Induction Puzzles or Logical Puzzles:

               Induction Puzzles are logic puzzles. In most cases, the puzzle's scenario will involve several participants with reasoning capability (typically people) and the solution to the puzzle will be based on identifying what would happen in an obvious case, and then repeating the reasoning that: "as soon as one of the participants realizes that the obvious case has not happened, they can eliminate it from their reasoning, so creating a new obvious case".

               Typical tell-tale features of these puzzles include any puzzle in which each participant has a given piece of information about all other participants but not themselves. Also, usually some kind of hint is given to suggest that the participants can trust each others intelligence.

               Examples :
                            1. Prisoners and hats puzzle.
                            2. 100 Prisoners in Solitary cells
               Reference :

Dissection Puzzles

                  A dissection puzzle, also called a transformation puzzle, is a tiling puzzle where a solver is given a set of pieces that can be assembled in different ways to produce two or more distinct geometric shapes. The creation of new dissection puzzles is also considered to be a type of dissection puzzle. Puzzles may include various restraints, such as hinged pieces, pieces that can fold, or pieces that can twist. Creators of new dissection puzzles emphasize using a minimum number of pieces, or creating novel situations, such as ensuring that every piece connects to another with a hinge.

                 Examples :
                               1. Stick Matches Image Puzzle
                 Reference :

Lateral Thinking Puzzles

            Lateral thinking puzzles are often strange situations which require an explanation. They are solved through a dialogue between the quiz master who sets the puzzle and the solver or solvers who try to figure out the answer. The puzzles as stated generally do not contain sufficient information for the solver to uncover the solution. So a key part of the process is the asking of questions. The questions can receive one of only three possible answers - yes, no or irrelevant.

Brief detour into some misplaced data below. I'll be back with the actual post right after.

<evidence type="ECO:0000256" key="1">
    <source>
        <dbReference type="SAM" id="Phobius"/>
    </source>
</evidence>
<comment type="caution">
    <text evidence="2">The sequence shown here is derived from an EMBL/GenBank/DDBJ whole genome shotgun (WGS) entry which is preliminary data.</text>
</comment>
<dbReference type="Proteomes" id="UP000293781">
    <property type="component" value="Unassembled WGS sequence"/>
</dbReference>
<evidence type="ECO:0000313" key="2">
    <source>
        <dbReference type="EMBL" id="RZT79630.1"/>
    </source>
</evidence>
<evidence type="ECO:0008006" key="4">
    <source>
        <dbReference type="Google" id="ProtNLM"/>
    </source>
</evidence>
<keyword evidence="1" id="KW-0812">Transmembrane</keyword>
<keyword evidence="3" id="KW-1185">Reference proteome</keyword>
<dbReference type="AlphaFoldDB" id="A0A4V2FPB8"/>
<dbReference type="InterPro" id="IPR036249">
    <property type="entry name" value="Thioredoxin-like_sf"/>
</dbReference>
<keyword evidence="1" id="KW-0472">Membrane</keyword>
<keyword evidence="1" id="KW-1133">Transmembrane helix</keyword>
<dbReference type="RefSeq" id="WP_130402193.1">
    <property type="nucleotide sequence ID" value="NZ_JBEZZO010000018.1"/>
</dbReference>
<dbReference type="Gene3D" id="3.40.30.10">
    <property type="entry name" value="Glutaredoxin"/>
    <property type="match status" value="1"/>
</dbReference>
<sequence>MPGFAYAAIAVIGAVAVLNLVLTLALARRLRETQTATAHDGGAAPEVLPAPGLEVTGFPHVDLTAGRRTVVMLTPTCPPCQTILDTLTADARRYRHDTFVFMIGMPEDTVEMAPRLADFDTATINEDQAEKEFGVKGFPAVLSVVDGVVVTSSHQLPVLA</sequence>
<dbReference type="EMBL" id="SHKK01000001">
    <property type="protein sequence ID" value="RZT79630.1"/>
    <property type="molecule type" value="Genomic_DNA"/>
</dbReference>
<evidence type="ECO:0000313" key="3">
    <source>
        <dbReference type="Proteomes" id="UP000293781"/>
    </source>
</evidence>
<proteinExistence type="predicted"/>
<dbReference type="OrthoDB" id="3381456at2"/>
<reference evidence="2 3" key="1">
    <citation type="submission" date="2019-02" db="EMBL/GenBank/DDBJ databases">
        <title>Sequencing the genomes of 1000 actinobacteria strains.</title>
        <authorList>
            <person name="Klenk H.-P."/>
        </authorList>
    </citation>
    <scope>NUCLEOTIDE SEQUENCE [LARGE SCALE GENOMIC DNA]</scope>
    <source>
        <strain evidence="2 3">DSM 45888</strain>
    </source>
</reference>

When one line of enquiry reaches an end then another approach is needed, often from a completely new direction. This is where the lateral thinking comes in. 

Some people find it frustrating that for any puzzle it is possible to construct various answers which fit the initial statement of the puzzle. However, for a good lateral thinking puzzle, the proper answer will be the best in the sense of the most apt and satisfying. When you hear the right answer to a good puzzle of this type you should want to kick yourself for not working it out! 

This kind of puzzle teaches you to check your assumptions about any situation. You need to be open-minded, flexible and creative in your questioning and able to put lots of different clues and pieces of information together. Once you reach a viable solution you keep going in order to refine it or replace it with a better solution. This is lateral thinking!